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"Much excitement and feverish activity, but little concert of thoughtful purpose"

We live in an age disturbed, confused, bewildered, afraid of its own forces, in search not merely of its road but even of its direction. There are many voices of counsel, but few voices of vision; there is much excitement and feverish activity, but little concert of thoughtful purpose. We are distressed by our own ungoverned, undirected energies and do many things, but nothing long. Woodrow Wilson

Wilson spoke those words in an address about pre-war America, not about a 1L searching for jobs, but the feeling translates.

For me, at least, it's over. Today I accepted a job for the summer. While the details are under wraps because I'm not certain my employers would want to be mentioned here, suffice it to say that after exams I'll be trading in New York Starbucks coffee for the better blends one gets in Tokyo kisaten. Even now I'm sweating bullets and brushing up frantically on my spoken language skills. The "feverish excitement" of job searching has turned into focused preparation--and a bit of relief that I can concentrate on exams.

I'm quite happy now, the entire process has been more bruising than I might have expected. Prior to my life as a law student, I've rarely applied for jobs or universities that were on a 'beaten track.' Thinking outside of the box hasn't just been my strong suit but my way of life. I got into university in a rather oddball manner, and was lucky that my tutor's wife was American, so she could translate my test scores for her husband. When I've looked for jobs, I've done a few carefully-crafted resumes targetted at just the firms I wanted to work for, and had a great deal of success. [1] Part of the equation was always reducing competition, using lateral thinking to make sure I fit precisely into a hole I'd identified in an organization.

Not this time. I probably sent out a hundred envelopes, soulless form letters. I was a cookie-cutter candidate applying for cookie-cutter positions. A few I hand-crafted out of habit, to firms that I felt some affinity towards, but for the most part I did nothing more than cast 1L spam upon the waters and see what returned.

What returned was rejections of various levels of interest and politeness. I can't prove it, but I'm almost certain I've been rejected by firms to which I didn't even apply. Opening the mail every day became a matter of dark humor: will the product of my mail-merge be another mail-merged document, or might it be something... different.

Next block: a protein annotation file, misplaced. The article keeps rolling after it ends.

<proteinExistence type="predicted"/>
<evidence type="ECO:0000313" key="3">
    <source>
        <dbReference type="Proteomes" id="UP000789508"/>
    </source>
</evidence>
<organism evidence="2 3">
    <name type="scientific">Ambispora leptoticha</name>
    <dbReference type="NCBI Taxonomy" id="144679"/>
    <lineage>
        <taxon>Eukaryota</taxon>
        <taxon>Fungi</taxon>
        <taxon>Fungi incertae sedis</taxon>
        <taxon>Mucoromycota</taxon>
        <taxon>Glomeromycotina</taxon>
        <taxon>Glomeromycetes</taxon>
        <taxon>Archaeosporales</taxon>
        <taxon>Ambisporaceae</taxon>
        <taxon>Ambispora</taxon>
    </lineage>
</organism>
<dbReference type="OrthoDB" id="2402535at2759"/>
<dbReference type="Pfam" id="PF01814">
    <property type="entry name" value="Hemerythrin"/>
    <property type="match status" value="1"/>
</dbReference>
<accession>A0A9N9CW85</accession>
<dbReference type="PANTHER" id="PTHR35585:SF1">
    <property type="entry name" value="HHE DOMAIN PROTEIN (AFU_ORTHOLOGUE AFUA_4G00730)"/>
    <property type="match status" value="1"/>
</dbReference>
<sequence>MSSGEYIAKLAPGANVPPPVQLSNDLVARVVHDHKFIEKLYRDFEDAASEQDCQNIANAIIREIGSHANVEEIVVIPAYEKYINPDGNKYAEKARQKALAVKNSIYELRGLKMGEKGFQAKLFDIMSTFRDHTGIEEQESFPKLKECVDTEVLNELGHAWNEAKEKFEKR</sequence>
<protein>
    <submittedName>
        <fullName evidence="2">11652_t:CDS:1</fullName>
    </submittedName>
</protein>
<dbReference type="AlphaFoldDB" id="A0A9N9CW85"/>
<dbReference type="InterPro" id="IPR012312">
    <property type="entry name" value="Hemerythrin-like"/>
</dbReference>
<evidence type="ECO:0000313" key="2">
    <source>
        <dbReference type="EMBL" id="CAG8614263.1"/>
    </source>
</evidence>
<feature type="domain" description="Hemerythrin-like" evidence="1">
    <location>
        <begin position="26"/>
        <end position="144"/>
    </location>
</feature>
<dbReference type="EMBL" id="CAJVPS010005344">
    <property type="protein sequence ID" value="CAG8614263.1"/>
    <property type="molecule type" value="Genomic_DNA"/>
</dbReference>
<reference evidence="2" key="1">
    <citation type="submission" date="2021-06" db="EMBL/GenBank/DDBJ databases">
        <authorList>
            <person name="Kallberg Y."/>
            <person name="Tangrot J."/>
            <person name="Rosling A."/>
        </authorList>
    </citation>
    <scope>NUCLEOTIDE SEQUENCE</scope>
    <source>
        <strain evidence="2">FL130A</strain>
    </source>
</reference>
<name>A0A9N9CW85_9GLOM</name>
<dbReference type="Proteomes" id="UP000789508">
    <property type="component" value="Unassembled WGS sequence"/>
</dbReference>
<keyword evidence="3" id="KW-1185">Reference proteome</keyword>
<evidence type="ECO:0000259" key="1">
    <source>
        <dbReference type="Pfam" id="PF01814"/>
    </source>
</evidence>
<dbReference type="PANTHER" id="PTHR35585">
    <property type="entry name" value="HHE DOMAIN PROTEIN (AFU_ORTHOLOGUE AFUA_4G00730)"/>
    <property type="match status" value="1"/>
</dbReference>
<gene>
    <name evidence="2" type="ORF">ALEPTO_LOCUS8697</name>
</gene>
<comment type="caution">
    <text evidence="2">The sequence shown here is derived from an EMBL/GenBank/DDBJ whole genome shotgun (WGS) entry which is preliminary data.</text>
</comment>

I doubt I handled the process very well. Wormwood, when you come to Law School remember that the law firm interview is a quite intense and tiring schedule: a good night's sleep will prepare you better for a few hours meeting new people than almost anything else. Looking back at some of the interview sessions, there's moments for which I could absolutely kick myself. For instance, one moment I was called upon to speak in Japanese and simply froze. I couldn't mumble a single thing, forgetting the word kaisha (company), which I still recall was on the list of twenty vocabulary words for my first day of my undergraduate degree.

This isn't to complain of my fate: obviously I'm estatic with the outcome and looking forward to the summer--if I can just get past the exams. In keeping with the past, the firm I'm working with isn't one of my spam victims. But over the last few weeks I've received more rejection letters than I have in the entirety of my life combined. I know that it's mostly the collision of impersonal forces: my scattershot resumes becoming datapoints in hundreds of recruitment databases. But it has still worn the soul a little thin, and I'm very glad it's over.

[1]: For just one difference, these were almost the first resumes I've ever written to recruiting staff. When I've done this before, I'd spend time searching the web for just the right person in the organization I wanted to work for. I'd find a news article about them or something they'd written, and write directly to them. It gets an interview more often than not, and shortcuts the hurdle of the recruiting office. Somehow, though, I didn't want to try this in a law firm.


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